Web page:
Remembering My Journey to Auschwitz on this 70th Anniversary of Liberation

With Eva at her liberation photo which is now part of an exhibit at Auschwitz I

With Eva at her liberation photo which is now part of an exhibit at Auschwitz I

Today is the 70th anniversary of the liberation of Auschwitz.  As many of you know, I had the profound privilege to tour Auschwitz in June 2013 with Eva Kor, a survivor who was a victim of the medical experiments of Dr. Josef Mengele, “the angel of death.”  You may read about my journey HERE.  Eva and her twin sister were liberated on this day 70 years ago.  Eva is currently in Poland with a group to honor this special day and to partake in ceremonies and remembrances.  A part of me wishes I could be back there with her!  But today I do find myself remembering my journey to Auschwitz and back, and reflecting upon the impact that the trip has had upon my life.  I feel as if no one is ever really the same after seeing firsthand the horrors of Auschwitz.  I have since looked at humanity, at my life, and my vocation in different ways.  I feel like I have a better sense of what really matters and I understand even more now than before the importance of what it means to value human life and to honor each and every person’s journey.  We all have a story to tell, and it is up to  us to listen to one another and learn from one another.

Anyone who spends any amount of time with Eva or hears her story will walk away transformed in some way.  If you don’t know Eva’s story, I hope you take some time to learn and listen.  The link below is a short interview as part of a documentary that will air on CNN on Wednesday night at 9:00 pm, “Voices of Auschwitz.”  I got chills as I remembered standing with Eva and the group in this very spot.

Link to CANDLES museum:

I also want to simply use this space to reflect upon the fact that while the liberation of Auschwitz is celebrated, honored, and remembered today, we still have places of death, terror, torture, and genocide in this world.  I ask myself, “will humanity ever be able to fix itself?”  When?  How?  How long?  How many more Auschwitzes will there be before we say “ENOUGH!” and really mean it?  Really put an end to it?  Eva emphasizes the Hebrew phrase, “tikkun olam,” which means “to heal or repair the world.”  It is up to each and every one of us to do this in our own way.

I hope that if you are reading this, you will take some time today or this week to reflect, remember, and honor those who perished in the Holocaust and to be thankful for those who worked and risked their lives to end it.  Take time to be thankful for those who are courageous enough to share their stories with the world so that we may say together, “Never forget.”  May we learn from the survivors, listen to them, hear their stories, and walk away changed people, stirred to stand up to injustices in this world, big or small.  May we take away lessons of courage, strength, persistence, and the mentality that we are to never give up, no matter how hard life gets, no matter what is thrown our way, no matter where we may find ourselves.  And above all, may we learn from them to love one another and to see the value in the other, no matter how hard it may be.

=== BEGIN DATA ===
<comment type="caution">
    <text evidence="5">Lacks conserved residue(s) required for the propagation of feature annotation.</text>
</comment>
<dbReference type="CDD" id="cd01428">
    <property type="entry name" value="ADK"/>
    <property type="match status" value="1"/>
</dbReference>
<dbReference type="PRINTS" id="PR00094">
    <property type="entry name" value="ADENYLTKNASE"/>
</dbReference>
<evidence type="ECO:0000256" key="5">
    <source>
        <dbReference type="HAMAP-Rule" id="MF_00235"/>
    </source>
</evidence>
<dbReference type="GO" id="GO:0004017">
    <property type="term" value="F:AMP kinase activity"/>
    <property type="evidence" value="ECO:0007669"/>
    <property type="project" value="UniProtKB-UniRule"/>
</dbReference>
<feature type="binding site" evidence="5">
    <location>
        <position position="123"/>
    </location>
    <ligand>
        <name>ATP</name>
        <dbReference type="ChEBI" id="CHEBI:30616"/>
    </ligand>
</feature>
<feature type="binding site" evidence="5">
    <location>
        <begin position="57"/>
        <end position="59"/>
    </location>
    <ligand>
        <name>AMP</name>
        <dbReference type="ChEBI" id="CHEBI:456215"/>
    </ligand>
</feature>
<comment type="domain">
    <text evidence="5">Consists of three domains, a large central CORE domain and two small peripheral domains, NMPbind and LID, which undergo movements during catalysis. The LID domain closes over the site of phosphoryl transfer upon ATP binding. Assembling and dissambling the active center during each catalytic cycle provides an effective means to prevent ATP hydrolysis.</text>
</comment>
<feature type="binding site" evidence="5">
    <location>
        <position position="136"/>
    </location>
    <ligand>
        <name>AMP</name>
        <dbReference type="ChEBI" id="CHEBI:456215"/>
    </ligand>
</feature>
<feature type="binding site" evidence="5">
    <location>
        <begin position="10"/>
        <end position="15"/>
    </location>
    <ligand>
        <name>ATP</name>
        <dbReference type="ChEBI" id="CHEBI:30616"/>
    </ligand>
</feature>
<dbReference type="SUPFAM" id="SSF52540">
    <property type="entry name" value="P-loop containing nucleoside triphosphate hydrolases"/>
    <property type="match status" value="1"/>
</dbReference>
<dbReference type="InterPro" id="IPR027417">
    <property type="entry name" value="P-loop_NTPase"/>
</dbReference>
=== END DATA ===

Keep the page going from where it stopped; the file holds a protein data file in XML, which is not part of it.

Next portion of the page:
One day as we walked through Auschwitz II/Birkenau, Eva lovingly quoted Desmund Tutu when she said, “There is no future without forgiveness.”  I didn’t know at the time that I would be meeting Desmund Tutu just a little over a year later in South Africa.  When I met him and saw his funny, sparkling, dancing eyes as he presided over the Eucharist, it all came full circle to me.  We meet one another at the table.  We come from all directions, from all over the world, from different opinions, worldview, religions, politics, genders, sexual orientations, economic backgrounds, etc.  Yet we meet at the table to learn, to talk, to challenge one another, and to love.  For my Christian faith, we meet at the table to experience the joy of the Risen Lord who reveals himself to us and makes himself known in the breaking of the bread…if only we have eyes to see.

So may we open our eyes to see…whatever that means for you…that we may go about this business of “tikkun olam.”  May we see the beauty in this world….even if it is found in the depths of Auschwitz where survivors now walk and find the strength to share their story with each of us.

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